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Gil Omenn: 'Grand Challenges' Stress Hope, Curiosity

Past AAAS President Gil Omenn and his wife Martha Darling have endowed a new AAAS lecture series, which Omenn kicked off at the AAAS Forum on Science & Technology Policy by exploring the need for "aspirational and inspirational" research challenges.

The Gilbert S. Omenn Grand Challenges Address was established to identify "particularly challenging needs and goals at the intersection of science and society."

Building on Omenn's Presidential Address at the 2006 AAAS Annual Meeting and its publication in Science, the new lecture series should help to "energize not only the scientific and engineering community, but also students, journalists, the public, and their elected representatives, to develop a sense of the possibilities, an appreciation of risks, and an urgent commitment to accelerate progress," he said.

"Go to seminars outside of your narrow focus. Learn about new ideas and technologies. Add them to the edges of your current research."

Gil Omenn
Gil Omenn | AAAS/Carla Schaffer

On 30 April, Omenn set the stage for future presentations by reviewing the use of grand challenges — identified by the National Academy of Sciences, the National Academy of Engineering, The Gates Foundation, the National Institutes of Health, the United Nations, and U.S. federal agencies — to set research priorities.

Grand challenges in science and technology should be both "aspirational and inspirational," with measurable goals, said Omenn, who is professor of computational medicine & bioinformatics, internal medicine, human genetics, and public health at the University of Michigan. He cited the late Robert F. Kennedy, who once said: "There are those who look at things the way they are, and ask why? I dream of things that never were, and ask why not?" In evaluating the challenges facing society, Omenn said, researchers should focus on Kennedy's second question.

Science-based challenges tend to fit into three broad categories, he added: First, grand challenges may be specific to particular scientific or engineering fields, as when mathematician David Hilbert in 1900 identified 23 "puzzles" that have energized the field for a century. Second, multidisciplinary research and development programs include the Apollo Project and the Mars Rover mission, as well as The Gates Foundation's investment in solutions for global health and development — from tuberculosis and dengue fever, to child survival, nutrition, and clean water. Beginning in 2005 with 43 research projects, the foundation's Grand Challenges program has now awarded 1,689 research grants across 80 countries, Omenn noted. The third category of grand challenges embraces contributions of science and technology to broad societal needs for economic development, education, climate change, and civil society.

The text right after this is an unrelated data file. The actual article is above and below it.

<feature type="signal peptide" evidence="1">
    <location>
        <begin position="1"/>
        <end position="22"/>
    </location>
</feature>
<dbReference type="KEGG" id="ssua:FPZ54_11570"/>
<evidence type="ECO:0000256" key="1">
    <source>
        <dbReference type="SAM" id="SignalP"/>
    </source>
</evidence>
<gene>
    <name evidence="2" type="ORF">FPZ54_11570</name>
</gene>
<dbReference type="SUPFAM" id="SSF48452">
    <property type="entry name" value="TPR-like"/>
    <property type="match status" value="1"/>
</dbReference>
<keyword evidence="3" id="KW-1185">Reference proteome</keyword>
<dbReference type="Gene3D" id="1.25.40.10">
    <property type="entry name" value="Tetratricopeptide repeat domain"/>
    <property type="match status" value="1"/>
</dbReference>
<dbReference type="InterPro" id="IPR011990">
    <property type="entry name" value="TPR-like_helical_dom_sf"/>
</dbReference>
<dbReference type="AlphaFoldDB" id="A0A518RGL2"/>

The United Nations’ new sustainable development goals, described 19 January by The Guardian, outline 17 global grand challenges, from poverty to ecosystem conservation. (View The Guardian's interactive.)

Identifying urgent scientific priorities can help to improve the impact of research and development, ensuring that limited funding is well spent, AAAS CEO Rush Holt said in introducing Omenn at the S&T Policy Forum. He emphasized, however, that grand scientific challenges should never be misused to limit scientific curiosity. "If you look at the [U.S.] science research budget, and what is funded — what the appropriations go to — it is not, as a physicist might use the word, `coherent,'" said Holt, a physicist and former Congressman. "It would help, I think, if we had a little more coherence in what we did, not to restrict the freedom of inquiry … but with a view toward what would have real impact."

Omenn's distinguished career has encompassed helping to set research priorities: He was a key staffer for the Interagency group charged by President Nixon to help reduce U.S. dependence on foreign oil. In 1973, that group released The Nation's Energy Future, which identified five major priorities, emphasizing the need for enhanced efficiency from all fuels.

Among the other grand challenges cited by Omenn were Science for All Americans and Benchmarks for Science Literacy, by Project 2061, the science-education reform initiative of AAAS; the National Institutes of Health Roadmap for Medical Research; the National Academies' Rising Above the Gathering Storm; and the United Nations' eight Millennium Development Goals for 2015, now updated to include 17 priorities, in the UN's Sustainable Development Goals.

The Nation's Energy Future described five key priorities. | Gil Omenn

Asked about Congressional support for research and development, Omenn noted the influence of "champions who are a step or two removed from the funding." As an example, he commended Norman R. Augustine, a U.S. aerospace business leader who chaired the influential Rising Above the Gathering Storm report, which called for sustained investment in STEM education and basic research to bolster America's ability to compete in the global economy.

In closing, Omenn urged everyone in the scientific community to remain curious and optimistic. "Curiosity coupled with bold, measurable goals is often very productive," he said. "Go to seminars outside of your narrow focus. Learn about new ideas and technologies. Add them to the edges of your current research. That is a good way to enhance your career and contribute to a brighter future for all."


Ginger Pinholster

Former Director, Office of Public Programs

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